Approaching Allentown from the northwest we visited Broomsburg, the Columbia County seat. An impressive courthouse on Main Street was begun in 1848, has an 1868 addition, and a newer front building and facade from 1980, designed by A. S. Wagner in classic Romanesque Revival brownstone. To the courthouse’s west there is a wonderful Art Deco building, with the name of The Farmers National Bank still visible. In the nineteenth century Bloomsburg went through iron ore mining and production and textile manufacturing. These industries apparently produced civic-minded citizens who wanted a town they could be proud of, with a fountain, civil war monument, and park-like avenues. The town planning and old houses are fascinating. On Market Street the (probably) biggest of the turn-of-the-century mansions looks down on the town from it’s centered and elevated site.
Travelling from Bloomsburg to Allentown we went through the Lehigh Tunnel through Blue Mountain. It’s wonderful country with fabulous views of the Pocono Mountains with forests, small towns, and farmland.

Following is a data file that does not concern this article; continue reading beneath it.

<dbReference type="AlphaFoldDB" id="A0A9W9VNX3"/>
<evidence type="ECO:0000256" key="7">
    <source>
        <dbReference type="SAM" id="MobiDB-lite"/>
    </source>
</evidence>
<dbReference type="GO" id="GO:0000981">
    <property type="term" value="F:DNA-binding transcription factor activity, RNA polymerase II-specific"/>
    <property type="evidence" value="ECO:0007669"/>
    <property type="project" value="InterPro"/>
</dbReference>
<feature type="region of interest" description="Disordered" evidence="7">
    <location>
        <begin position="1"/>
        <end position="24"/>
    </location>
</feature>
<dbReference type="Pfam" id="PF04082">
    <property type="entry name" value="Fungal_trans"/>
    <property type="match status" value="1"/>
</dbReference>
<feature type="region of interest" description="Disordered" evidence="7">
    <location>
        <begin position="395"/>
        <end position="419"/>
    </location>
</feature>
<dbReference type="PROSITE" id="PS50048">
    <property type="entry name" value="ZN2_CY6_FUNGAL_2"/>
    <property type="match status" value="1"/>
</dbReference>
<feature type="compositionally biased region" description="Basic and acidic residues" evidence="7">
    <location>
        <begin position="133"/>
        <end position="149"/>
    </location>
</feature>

William Baziotes, Yellow Bull's Head, 1936-39
At the Allentown Art Museum, the William Baziotes Surrealist Watercolors show was as wonderful as ever. Seeing it a second time was revelatory! It was all so fresh and bright. But that made the lightening threating the swimmer more dangerous and the bulls’ heads more ferocious.
The circus-themed amoebas were outdoing themselves, and the gritty roof tiles under the Sunbather practically sparkled. On view through August 23.
Doylestown was our next stop. The Michener Art Museum was showing Iron and Coal, Petroleum and Steel: Industrial Art from the Steidle Collection (owned by Pennsylvania State University), on view through October 25. With the exception of Rockwell Kent and Henry Varnum Poor, most of these New Deal Era artists were unknown to me, including a new favorite, Molly Wheeler Wood Pitz. Using categories of Big Steel, The Worker, and King Cole, and including glass blowing and stone quarries, the curator, Kirsten Jensen allowed the grandeur of the subjects to speak for themselves. All the drama of blast furnaces and night-shift mining comes through, along with grim realities of the soot-coated houses and hardly conscious laborers. Definitely my kind of show. Thank you Bill M.